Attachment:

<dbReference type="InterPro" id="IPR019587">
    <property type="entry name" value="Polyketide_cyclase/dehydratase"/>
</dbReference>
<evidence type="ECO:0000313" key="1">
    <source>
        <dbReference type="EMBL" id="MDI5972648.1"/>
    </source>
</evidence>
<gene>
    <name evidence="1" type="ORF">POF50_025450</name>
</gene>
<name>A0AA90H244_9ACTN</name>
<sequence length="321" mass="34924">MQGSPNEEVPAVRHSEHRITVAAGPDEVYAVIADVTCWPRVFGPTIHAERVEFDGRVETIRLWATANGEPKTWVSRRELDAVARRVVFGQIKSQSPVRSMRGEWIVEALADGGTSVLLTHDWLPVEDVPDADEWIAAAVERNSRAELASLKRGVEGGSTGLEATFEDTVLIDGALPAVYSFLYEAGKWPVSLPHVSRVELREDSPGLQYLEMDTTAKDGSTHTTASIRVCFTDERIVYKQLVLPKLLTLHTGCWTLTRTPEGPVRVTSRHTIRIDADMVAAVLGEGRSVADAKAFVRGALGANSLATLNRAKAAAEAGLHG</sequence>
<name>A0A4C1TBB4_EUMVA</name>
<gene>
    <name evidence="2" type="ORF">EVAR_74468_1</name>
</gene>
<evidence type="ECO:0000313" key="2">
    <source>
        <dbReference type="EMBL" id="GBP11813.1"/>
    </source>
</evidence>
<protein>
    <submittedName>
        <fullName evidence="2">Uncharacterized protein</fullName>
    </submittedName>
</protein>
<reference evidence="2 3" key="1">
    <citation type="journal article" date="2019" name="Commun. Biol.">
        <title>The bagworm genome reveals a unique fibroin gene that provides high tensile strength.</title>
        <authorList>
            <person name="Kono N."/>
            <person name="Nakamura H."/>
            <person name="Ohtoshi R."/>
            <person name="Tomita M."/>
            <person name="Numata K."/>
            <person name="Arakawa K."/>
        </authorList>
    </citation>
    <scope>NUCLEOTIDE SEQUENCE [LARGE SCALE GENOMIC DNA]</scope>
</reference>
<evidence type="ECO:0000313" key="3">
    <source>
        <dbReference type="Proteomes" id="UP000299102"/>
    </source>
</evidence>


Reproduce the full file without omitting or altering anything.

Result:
<dbReference type="InterPro" id="IPR019587">
    <property type="entry name" value="Polyketide_cyclase/dehydratase"/>
</dbReference>
<evidence type="ECO:0000313" key="1">
    <source>
        <dbReference type="EMBL" id="MDI5972648.1"/>
    </source>
</evidence>
<gene>
    <name evidence="1" type="ORF">POF50_025450</name>
</gene>
<name>A0AA90H244_9ACTN</name>
<sequence length="321" mass="34924">MQGSPNEEVPAVRHSEHRITVAAGPDEVYAVIADVTCWPRVFGPTIHAERVEFDGRVETIRLWATANGEPKTWVSRRELDAVARRVVFGQIKSQSPVRSMRGEWIVEALADGGTSVLLTHDWLPVEDVPDADEWIAAAVERNSRAELASLKRGVEGGSTGLEATFEDTVLIDGALPAVYSFLYEAGKWPVSLPHVSRVELREDSPGLQYLEMDTTAKDGSTHTTASIRVCFTDERIVYKQLVLPKLLTLHTGCWTLTRTPEGPVRVTSRHTIRIDADMVAAVLGEGRSVADAKAFVRGALGANSLATLNRAKAAAEAGLHG</sequence>
<name>A0A4C1TBB4_EUMVA</name>
<gene>
    <name evidence="2" type="ORF">EVAR_74468_1</name>
</gene>
<evidence type="ECO:0000313" key="2">
    <source>
        <dbReference type="EMBL" id="GBP11813.1"/>
    </source>
</evidence>
<protein>
    <submittedName>
        <fullName evidence="2">Uncharacterized protein</fullName>
    </submittedName>
</protein>
<reference evidence="2 3" key="1">
    <citation type="journal article" date="2019" name="Commun. Biol.">
        <title>The bagworm genome reveals a unique fibroin gene that provides high tensile strength.</title>
        <authorList>
            <person name="Kono N."/>
            <person name="Nakamura H."/>
            <person name="Ohtoshi R."/>
            <person name="Tomita M."/>
            <person name="Numata K."/>
            <person name="Arakawa K."/>
        </authorList>
    </citation>
    <scope>NUCLEOTIDE SEQUENCE [LARGE SCALE GENOMIC DNA]</scope>
</reference>
<evidence type="ECO:0000313" key="3">
    <source>
        <dbReference type="Proteomes" id="UP000299102"/>
    </source>
</evidence>